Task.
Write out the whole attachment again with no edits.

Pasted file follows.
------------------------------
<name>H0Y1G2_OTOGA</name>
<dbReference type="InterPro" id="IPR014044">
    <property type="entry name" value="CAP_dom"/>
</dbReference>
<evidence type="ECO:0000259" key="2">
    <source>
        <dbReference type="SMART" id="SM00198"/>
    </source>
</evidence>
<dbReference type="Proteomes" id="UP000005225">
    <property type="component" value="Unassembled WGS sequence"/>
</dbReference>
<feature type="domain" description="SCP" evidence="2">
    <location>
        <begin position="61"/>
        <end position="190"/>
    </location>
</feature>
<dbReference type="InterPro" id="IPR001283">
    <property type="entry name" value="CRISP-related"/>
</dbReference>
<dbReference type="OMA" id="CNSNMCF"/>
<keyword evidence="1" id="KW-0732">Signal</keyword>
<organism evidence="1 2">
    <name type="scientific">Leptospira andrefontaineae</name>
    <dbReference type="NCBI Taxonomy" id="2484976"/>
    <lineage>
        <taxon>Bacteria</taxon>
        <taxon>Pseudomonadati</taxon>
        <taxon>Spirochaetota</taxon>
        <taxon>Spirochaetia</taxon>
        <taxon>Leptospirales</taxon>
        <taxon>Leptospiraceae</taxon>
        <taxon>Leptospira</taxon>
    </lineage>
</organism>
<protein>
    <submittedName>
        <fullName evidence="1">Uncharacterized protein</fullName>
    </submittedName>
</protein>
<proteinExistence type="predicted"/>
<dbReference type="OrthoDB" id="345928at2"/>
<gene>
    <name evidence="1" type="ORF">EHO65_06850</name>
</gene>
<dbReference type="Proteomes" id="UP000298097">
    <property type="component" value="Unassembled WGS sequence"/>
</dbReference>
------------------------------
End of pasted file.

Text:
<name>H0Y1G2_OTOGA</name>
<dbReference type="InterPro" id="IPR014044">
    <property type="entry name" value="CAP_dom"/>
</dbReference>
<evidence type="ECO:0000259" key="2">
    <source>
        <dbReference type="SMART" id="SM00198"/>
    </source>
</evidence>
<dbReference type="Proteomes" id="UP000005225">
    <property type="component" value="Unassembled WGS sequence"/>
</dbReference>
<feature type="domain" description="SCP" evidence="2">
    <location>
        <begin position="61"/>
        <end position="190"/>
    </location>
</feature>
<dbReference type="InterPro" id="IPR001283">
    <property type="entry name" value="CRISP-related"/>
</dbReference>
<dbReference type="OMA" id="CNSNMCF"/>
<keyword evidence="1" id="KW-0732">Signal</keyword>
<organism evidence="1 2">
    <name type="scientific">Leptospira andrefontaineae</name>
    <dbReference type="NCBI Taxonomy" id="2484976"/>
    <lineage>
        <taxon>Bacteria</taxon>
        <taxon>Pseudomonadati</taxon>
        <taxon>Spirochaetota</taxon>
        <taxon>Spirochaetia</taxon>
        <taxon>Leptospirales</taxon>
        <taxon>Leptospiraceae</taxon>
        <taxon>Leptospira</taxon>
    </lineage>
</organism>
<protein>
    <submittedName>
        <fullName evidence="1">Uncharacterized protein</fullName>
    </submittedName>
</protein>
<proteinExistence type="predicted"/>
<dbReference type="OrthoDB" id="345928at2"/>
<gene>
    <name evidence="1" type="ORF">EHO65_06850</name>
</gene>
<dbReference type="Proteomes" id="UP000298097">
    <property type="component" value="Unassembled WGS sequence"/>
</dbReference>